Westfield: How did you become involved with doing Spider-Man Loves Mary Jane and Runaways for Marvel?
Terry Moore: I was completing Strangers in Paradise and I wanted to take a year away from my creator-owned projects to do something different. I emailed Joe Quesada one morning and said "Here's what I want to do this next year. Do you have anything for me?" He emailed back and said "Yeah. Let me check with the other editors." He got back to me that afternoon and said "Here are two books that we think you'd be good on. What do you think about these?" And they were Runaways and Spider-Man Loves Mary Jane. It's that simple.
Westfield: What about working on these two books appealed to you?
Moore: They're both about young people and both of them are out of the mainstream continuity. I'm a Marvel rookie. I don't know all the stuff that is going on in New York. This way I could get my feet wet without having to be worried about the continuity and the big guys and what they're all doing. I get to write about a group of kids in California and then I get to write the Mary Jane book, which is kind of in its own space and time. It's good for me. It's a way for me to get in there without screwing anything up.
Westfield: What can you say about the Spider-Man Loves Mary Jane book?
Moore: The early pages are coming back now from the art and the coloring and it's just fun. What a great title. I like it because it's my favorite time in Spider-Man's life, which is those early years in school when everything was kind of charming and it was a world of discovery for him. He'd go to school, fight some mean adult that afternoon, and have a milkshake at night. He just rolled with the punches. Plus, it has Gwen Stacey in it. How could any Spider-Man fan not want to work on a book that has Gwen Stacey in it?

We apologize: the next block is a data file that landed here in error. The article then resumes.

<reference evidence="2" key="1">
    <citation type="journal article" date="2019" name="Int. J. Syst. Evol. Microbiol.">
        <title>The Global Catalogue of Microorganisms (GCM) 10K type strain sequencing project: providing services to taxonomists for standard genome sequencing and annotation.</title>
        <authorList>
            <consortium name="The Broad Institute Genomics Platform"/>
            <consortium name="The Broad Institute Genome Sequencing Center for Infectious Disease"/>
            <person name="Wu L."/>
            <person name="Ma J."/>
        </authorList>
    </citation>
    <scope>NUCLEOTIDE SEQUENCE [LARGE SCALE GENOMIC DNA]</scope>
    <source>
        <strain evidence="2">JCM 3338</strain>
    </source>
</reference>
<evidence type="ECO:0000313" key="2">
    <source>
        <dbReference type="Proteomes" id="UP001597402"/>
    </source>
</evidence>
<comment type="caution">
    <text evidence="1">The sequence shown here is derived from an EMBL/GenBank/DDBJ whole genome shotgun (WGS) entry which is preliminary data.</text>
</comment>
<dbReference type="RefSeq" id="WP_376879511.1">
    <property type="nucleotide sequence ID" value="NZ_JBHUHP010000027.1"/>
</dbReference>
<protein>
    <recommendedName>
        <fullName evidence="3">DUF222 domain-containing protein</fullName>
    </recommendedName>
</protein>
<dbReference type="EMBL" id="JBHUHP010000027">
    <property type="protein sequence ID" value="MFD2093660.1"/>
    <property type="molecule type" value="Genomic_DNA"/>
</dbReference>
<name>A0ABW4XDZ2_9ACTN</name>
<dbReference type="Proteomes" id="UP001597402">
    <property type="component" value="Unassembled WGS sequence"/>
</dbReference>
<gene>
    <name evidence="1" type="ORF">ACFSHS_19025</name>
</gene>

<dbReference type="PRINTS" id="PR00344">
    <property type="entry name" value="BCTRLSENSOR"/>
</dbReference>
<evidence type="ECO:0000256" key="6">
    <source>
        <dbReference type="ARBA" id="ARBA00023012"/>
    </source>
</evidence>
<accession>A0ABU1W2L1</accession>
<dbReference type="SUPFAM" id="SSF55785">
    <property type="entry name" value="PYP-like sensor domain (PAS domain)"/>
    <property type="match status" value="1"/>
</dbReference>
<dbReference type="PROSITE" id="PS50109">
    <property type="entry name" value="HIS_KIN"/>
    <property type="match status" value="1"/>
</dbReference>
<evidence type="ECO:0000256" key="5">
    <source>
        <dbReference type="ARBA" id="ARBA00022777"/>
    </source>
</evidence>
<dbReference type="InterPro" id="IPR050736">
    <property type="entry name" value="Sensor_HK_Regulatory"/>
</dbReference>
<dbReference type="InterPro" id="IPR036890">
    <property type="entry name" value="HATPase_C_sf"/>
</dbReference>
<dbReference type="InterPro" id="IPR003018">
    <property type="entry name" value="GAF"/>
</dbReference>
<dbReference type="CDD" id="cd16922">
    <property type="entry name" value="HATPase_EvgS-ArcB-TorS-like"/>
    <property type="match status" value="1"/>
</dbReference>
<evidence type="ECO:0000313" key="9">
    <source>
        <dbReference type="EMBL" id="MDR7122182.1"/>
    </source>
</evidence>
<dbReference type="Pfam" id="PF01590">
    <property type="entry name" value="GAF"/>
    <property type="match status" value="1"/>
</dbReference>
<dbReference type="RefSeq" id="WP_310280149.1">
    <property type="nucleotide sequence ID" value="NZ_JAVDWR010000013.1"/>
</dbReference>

Westfield: True. Are there any hints you can give us as to what's coming up in the story?
Moore: I've taken the approach that everything so far was the Freshman year of high school and now we're at the Sophomore year. The series begins with the first day of Sophomore year. Everything is looking rosy, but something crops up. It looks like Mary Jane has someone around school who has it in for her. Why and how and who and what, and all that, is our story.
Westfield: You're working with Craig Rousseau on the book, which is definitely a different look for the book.
Moore: Yeah. It's not as Manga. It's more American. A little more animated looking. He has his own look. That combined with the color is just gorgeous.
Westfield: How is it working with Craig?